Möchten Sie selbst Ihr Forschungsgebiet vorstellen oder wollen Sie eine Physikerin in Deutschland oder eine deutsche Physikerin im Ausland (Bachelorstudentin, Masterstudentin, Doktorandin, Postdoktorandin, Gruppenleiterin, Professorin - Physikerinnen aller Karrierestufen können sich beteiligen) für unser Physikerin der Woche Projekt vorschlagen, dann kontaktieren Sie bitte Frau Dr. Ulrike Boehm . Einen Artikel über unsere Aktion in der Aprilausgabe 2018 des Physik-Journals finden Sie hier.
Im letzten Jahr haben wir 52 Physikerinnen hervorgehoben. Auch in diesem Jahr setzen wir unser Projekt fort. Alle 52 Teilnehmerinnen aus 2018 finden sie hier!
In diesem Jahr werden wir neben Physikerinnen an Universitäten und Forschungseinrichtungen, auch Physikerinnen aus der Industrie vorstellen.
Prof. Dr. Lavinia Heisenberg (Zürich) - Kalenderwoche 7
Lavinia Heisenberg is an Assistant Professor of Theoretical Cosmology at the ETH Zürich in Switzerland. It is her aim to explore further the interplay between particle physics and cosmology as well as studying how to use astrophysical and cosmological probes to test generalizations of gravity theory beyond General Relativity. On the theory side, the quest for a consistent theory of quantum gravity and the signatures of generalized gravity theories strongly attracts her attention. On the more observational side, she is especially interested in the dynamics of cosmic structure formation and in experiments that map the cosmological large-scale structure and trace out its evolution. In addition, the recent detection of gravitational waves by the LIGO team has paved an exciting new avenue for testing gravitational theories. These new observations will put even more stringent constraints on generalized gravity theories.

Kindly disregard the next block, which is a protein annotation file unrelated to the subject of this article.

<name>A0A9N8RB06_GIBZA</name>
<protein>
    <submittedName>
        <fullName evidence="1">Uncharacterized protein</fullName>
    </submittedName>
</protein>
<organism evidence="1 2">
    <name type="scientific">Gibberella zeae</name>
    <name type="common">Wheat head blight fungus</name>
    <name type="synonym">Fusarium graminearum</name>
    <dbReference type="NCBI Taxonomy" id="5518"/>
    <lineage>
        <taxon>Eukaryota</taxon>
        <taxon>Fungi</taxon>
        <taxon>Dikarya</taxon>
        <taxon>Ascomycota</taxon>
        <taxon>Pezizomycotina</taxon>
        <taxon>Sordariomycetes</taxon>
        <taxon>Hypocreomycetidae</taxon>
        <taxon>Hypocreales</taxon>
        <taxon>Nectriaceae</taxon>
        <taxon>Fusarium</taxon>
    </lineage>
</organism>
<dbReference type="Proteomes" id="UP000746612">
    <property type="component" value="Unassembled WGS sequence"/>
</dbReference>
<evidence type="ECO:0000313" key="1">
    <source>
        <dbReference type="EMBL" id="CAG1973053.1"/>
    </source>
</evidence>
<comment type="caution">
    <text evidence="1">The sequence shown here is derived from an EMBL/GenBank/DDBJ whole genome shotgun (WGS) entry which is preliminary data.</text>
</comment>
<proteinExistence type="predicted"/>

Foto-Rechte: Prof. Dr. Lavinia Heisenberg
Dr. Kira Rehfeld (Heidelberg) - Kalenderwoche 6
Kira leads the Emmy-Noether group STACY - State and timescale dependency of climate variability from the last Glacial to present day - at Heidelberg University. To understand changes in past climate dynamics her group's research combines coupled climate model experiments, models of the climate recording processes of ice cores, speleothems and pollen, with complex systems approaches. She particularly focuses on assessing climate model abilities for simulating climate variability beyond the centennial timescale, which cannot be evaluated based on instrumental observations, and on testing which roles linear vs. nonlinear processes play in creating the continuous spectrum of climate.
Foto-Rechte: Dr. Kira Rehfeld
Dr. Susanne Liese (Oslo/Norway) - Kalenderwoche 5
Susanne is a postdoctoral researcher at the Department of Mathematics at the University of Oslo, Norway. In her work, she uses mathematical and numerical modeling to study questions at the intersection between physics, biology and chemistry. The scientific subjects she is particularly interested in, include multivalent ligand-receptor binding as well as vesicle formation in elastic bio-membranes.
She received the Ernst-Reuter-Award for her outstanding PhD thesis at the Freie Universität in Berlin.
Foto-Rechte: Dr. Susanne Liese
Dr. Friederike Wrobel (Lemont/Chicago) - Kalenderwoche 4